If the above scenarios sound familiar, here are some questions that you might want to ask yourself:

  • Is my platform holding my organization back from testing new ideas and are we missing out on opportunities?
  • Are you able to suggest upgrades and enhancements to the company that owns your platform and do they follow-through on those suggestions?
  • Is support becoming an issue and are your questions being answered in a timely fashion?
  • Do you lie awake at night and think about the continual investment in back-end security and worry about a data breach?    

If you find yourself asking those questions, making sacrifices of good ideas that you just can’t implement efficiently in your legacy system, it is a classic sign that you need to look for a new CRM. 

Systems that are bought and sold…

Aging and failing systems are one thing, and ultimately a good thing if they are retired, but what about a system that actually does what you need it to do, or worse yet does it well, and then is bought and mothballed.  This scenario is actually a more common model in the age of start-ups and venture capitalist-backed technology companies.  This is not intended as an indictment of capitalist society, merely an observation:  rarely does the acquiring company buy a technology platform to enhance it, upgrade it, and improve upon it.

We had put a lot of time and energy partnering with our CRM company to help improve the baseline product, customize scripts, and build out integrations with other solutions.  We felt like we were making some progress, and then BOOM, we received a forwarded press release that the company had been acquired.  The more we learned about their product plan, the clearer the writings on the wall became for us.  It was past time to start looking for a new solution.

Luke Lam, Sr. Mgr., IT
KQED

When this happens, a repetitive scenario tends to play out.  The acquiring company pays lip service to the system they just purchased, lauding its functionality and often promising to improve upon that technology to bolster the product for the best use of its transitioning client base.  Then, after about two years, they announces that the legacy product is no longer meeting the demands of the market and will be shelved at some uncertain date in the ambiguous future in favor of the newer and shinier object that they have almost finished developing.  The company then sets out to prioritize the clients on the legacy system to determine who should be approached first to sell the idea of transitioning to the new system.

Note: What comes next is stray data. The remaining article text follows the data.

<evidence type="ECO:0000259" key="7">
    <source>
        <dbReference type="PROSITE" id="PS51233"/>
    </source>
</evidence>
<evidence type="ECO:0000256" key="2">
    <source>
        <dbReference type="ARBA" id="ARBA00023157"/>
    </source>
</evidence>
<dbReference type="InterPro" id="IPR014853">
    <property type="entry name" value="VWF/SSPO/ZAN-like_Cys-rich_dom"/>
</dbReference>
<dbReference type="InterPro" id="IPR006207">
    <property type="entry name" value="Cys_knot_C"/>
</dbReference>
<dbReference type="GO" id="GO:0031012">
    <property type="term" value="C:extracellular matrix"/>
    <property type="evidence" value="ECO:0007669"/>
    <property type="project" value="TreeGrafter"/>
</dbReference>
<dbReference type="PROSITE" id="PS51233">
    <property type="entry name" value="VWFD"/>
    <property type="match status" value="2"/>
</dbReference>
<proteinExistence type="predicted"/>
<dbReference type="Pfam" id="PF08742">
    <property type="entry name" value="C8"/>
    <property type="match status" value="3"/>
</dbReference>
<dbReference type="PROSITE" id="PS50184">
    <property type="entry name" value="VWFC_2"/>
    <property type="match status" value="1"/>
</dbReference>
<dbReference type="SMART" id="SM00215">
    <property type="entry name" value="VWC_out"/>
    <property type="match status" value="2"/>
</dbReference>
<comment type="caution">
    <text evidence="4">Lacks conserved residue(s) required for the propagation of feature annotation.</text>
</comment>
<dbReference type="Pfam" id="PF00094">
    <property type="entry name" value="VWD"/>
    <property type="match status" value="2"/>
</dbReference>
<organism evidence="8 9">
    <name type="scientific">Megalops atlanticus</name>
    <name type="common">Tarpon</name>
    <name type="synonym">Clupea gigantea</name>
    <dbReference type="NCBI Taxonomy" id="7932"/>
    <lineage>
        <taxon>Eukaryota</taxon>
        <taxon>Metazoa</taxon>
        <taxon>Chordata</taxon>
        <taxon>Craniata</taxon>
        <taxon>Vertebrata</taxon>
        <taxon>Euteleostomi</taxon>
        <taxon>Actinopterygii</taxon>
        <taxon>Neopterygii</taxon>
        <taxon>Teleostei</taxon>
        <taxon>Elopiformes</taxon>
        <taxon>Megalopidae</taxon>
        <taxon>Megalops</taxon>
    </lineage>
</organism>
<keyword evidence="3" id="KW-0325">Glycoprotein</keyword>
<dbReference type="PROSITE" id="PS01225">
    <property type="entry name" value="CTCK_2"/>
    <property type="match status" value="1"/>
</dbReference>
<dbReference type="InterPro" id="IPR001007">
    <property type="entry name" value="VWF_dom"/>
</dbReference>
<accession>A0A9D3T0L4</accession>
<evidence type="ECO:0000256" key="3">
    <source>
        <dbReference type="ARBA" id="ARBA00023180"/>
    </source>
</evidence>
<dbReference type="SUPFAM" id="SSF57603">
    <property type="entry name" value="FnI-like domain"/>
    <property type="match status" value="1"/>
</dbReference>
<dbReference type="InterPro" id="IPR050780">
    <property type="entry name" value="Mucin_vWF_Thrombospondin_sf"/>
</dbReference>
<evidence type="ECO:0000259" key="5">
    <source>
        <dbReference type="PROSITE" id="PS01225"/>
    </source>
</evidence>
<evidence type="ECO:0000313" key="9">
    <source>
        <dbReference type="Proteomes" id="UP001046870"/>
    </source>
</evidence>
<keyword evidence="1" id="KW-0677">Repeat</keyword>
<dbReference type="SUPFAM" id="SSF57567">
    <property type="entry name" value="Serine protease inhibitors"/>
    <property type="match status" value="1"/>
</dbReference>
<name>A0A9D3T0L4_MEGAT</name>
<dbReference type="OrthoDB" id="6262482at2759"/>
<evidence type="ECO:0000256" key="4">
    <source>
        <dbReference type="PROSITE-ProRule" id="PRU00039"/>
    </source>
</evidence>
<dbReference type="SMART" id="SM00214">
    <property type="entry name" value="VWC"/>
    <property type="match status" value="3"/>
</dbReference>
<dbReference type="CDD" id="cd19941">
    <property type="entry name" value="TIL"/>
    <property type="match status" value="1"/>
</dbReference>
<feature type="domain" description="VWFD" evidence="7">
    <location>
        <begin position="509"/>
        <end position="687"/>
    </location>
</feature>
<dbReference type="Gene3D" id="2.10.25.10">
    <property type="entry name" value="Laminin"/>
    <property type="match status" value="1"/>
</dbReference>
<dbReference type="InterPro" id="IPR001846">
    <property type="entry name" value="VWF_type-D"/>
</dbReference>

The biggest challenge in this situation is that undoubtedly your legacy system actually has done some critical functions really well for your organization.  For nonprofits, that might include managing source codes, processing batches of gifts, keeping track of moves management stages, or maintaining and modifying pledge schedules.  Then you just have to hope that the new system will learn from the old and also do those functions equally well, or better.  We hate to be the bearer of bad news, but that rarely happens across all functional areas of a new technology and certainly not for all legacy clients that were on that platform.

An Inconvenient Disruption (Opportunity)

The disruption caused by a sunset can be devastating to some organizations – besides the frustration, disappointment and angst, there are also immediate and long-term financial and staff impacts when you need to plan your next step.  As soon as you have been notified that your technology platform is going to be sunset, you need to act immediately. 

Why?  Because you are not the only organization that has received that message, so it’s time to start looking for a new solution.   If you wait (which sadly often happens), you could be searching for a new solution at the last minute and find yourself bottlenecked into rushing through an implementation process.  If you wait too long or end up choosing the wrong solution, your organization could potentially be in for a world of trouble.

If you do it right, this can actually be a great opportunity for your organization to take a leap forward, improve your programs, and set the groundwork for organizational growth.  In our next installment in this series we will dive into two key foundations of success that will help your organization intelligently and successfully select a new platform – the needs assessment and the RFP process. 

Until then, may your sunsets be the awe-inspiring kind filled with colors that make you wonder why you don’t take the opportunity to watch more of them.